On March 11, 1898, a teenager by the name of Peter Dyneka sailed away from his home country of Russia, bound for Nova Scotia. For him, it was literally the other side of the world. He would become an evangelist, greatly used by God. But God was about to teach him an unforgettable lesson.
His family had saved for months in order to purchase this ticket to his future. Peter’s mother had packed enough food for the long journey. Mostly bread and garlic – they could not afford very much.
Every day, Peter would look longingly through the windows of the ship’s dining room as the wealthy patrons enjoyed their extravagant meals. Oh how he envied them, as he returned to his little room and ate his black bread and garlic.
About halfway through the voyage, some of the sailors noticed his predicament and promised him that if he would take their chores and do their work in the kitchen, they would give him meals in return. Peter was delighted and began to work very hard – and he was given meals in the back of the kitchen, as promised.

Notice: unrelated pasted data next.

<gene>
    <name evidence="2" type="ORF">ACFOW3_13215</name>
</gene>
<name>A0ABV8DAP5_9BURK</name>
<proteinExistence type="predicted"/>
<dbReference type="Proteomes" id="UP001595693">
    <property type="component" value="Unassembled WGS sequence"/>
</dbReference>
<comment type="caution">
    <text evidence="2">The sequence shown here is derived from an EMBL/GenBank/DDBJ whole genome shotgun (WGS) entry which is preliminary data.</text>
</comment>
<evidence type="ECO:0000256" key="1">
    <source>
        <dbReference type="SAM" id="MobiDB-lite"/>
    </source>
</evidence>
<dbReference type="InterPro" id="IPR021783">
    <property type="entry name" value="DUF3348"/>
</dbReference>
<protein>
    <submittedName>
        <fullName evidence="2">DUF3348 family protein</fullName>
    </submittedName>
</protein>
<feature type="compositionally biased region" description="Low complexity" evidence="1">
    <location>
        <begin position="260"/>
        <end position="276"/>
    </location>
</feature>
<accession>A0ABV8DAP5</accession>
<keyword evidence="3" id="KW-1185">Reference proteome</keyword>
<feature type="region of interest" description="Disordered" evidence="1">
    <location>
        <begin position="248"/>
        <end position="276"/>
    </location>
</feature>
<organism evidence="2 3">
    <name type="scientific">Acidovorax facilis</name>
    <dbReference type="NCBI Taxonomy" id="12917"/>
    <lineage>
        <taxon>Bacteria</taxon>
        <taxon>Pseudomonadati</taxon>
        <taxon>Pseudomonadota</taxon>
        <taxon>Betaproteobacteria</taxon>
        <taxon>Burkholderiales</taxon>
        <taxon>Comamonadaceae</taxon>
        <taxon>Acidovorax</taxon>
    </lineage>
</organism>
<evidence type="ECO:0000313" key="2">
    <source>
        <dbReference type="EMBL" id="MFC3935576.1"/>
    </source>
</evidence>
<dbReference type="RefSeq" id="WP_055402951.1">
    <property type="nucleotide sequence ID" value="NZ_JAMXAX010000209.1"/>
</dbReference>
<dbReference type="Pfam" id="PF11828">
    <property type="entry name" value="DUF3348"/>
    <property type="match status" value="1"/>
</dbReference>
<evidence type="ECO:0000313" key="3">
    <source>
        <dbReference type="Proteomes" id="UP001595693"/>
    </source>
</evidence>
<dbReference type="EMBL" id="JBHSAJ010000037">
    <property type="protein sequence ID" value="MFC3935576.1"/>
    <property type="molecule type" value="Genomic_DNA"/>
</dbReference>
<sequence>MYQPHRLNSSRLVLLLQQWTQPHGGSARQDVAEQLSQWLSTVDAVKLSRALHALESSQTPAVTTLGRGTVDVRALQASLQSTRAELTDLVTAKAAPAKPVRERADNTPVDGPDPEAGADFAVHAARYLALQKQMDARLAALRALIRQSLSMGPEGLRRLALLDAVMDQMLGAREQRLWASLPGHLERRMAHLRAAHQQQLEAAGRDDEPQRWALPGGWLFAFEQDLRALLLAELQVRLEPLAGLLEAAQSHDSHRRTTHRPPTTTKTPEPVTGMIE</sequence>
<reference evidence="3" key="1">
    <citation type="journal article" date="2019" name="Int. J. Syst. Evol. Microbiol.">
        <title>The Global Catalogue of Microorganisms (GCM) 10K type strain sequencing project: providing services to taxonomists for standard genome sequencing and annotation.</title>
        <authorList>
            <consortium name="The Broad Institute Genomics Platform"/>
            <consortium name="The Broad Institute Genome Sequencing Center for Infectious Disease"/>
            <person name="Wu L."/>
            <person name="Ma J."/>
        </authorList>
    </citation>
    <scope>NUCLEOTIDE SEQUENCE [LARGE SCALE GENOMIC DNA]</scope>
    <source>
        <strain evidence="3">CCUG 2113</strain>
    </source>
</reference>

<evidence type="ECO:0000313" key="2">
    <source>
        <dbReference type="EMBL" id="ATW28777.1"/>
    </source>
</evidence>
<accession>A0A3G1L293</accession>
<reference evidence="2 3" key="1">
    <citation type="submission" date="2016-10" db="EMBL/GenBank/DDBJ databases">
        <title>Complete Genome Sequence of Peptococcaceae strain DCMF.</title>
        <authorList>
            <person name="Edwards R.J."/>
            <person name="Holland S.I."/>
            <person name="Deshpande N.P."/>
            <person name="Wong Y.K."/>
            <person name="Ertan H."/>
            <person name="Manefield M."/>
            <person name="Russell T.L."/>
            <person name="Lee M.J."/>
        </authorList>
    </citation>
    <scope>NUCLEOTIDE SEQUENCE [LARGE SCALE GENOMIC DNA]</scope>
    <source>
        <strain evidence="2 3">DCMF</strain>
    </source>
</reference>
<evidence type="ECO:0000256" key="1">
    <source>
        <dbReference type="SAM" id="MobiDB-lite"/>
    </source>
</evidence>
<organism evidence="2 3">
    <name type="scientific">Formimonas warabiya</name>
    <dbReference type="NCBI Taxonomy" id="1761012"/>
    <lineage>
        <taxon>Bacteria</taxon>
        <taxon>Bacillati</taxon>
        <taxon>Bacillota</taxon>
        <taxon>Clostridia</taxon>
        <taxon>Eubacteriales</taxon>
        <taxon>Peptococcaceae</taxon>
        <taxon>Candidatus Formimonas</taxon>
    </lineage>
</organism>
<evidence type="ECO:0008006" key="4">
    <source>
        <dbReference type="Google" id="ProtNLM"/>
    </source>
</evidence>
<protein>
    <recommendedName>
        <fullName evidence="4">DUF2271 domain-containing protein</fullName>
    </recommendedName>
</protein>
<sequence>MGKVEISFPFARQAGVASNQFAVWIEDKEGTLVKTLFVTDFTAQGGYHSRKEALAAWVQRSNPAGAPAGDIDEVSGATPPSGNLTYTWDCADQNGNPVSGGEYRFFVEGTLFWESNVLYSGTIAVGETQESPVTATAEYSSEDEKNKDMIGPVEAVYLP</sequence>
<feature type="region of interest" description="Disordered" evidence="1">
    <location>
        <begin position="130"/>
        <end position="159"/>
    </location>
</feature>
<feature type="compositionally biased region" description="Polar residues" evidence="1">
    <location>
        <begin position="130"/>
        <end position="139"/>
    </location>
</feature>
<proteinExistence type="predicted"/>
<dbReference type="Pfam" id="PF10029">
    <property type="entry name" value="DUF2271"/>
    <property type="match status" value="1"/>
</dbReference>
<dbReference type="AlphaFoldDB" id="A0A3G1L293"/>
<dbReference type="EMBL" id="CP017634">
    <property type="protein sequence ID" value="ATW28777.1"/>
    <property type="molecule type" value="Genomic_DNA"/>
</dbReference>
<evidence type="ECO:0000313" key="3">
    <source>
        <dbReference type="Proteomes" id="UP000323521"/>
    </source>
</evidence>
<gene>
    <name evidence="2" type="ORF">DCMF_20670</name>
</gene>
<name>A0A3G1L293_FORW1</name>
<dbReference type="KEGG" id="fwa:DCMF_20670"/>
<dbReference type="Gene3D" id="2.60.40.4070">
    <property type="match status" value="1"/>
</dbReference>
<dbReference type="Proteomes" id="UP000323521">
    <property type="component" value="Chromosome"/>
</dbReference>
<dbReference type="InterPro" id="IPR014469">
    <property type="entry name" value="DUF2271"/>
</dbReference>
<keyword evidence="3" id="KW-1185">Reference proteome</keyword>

It was not until the very last day of the voyage that Peter discovered the truth – three meals a day in the ship’s dining room were included in the price of his ticket. He belonged in there with the others; he had been tricked into all of that work, to get food that already belonged to him (Erwin Lutzer, You’re Richer Than You Think (Victor Books, 1978), p. 9).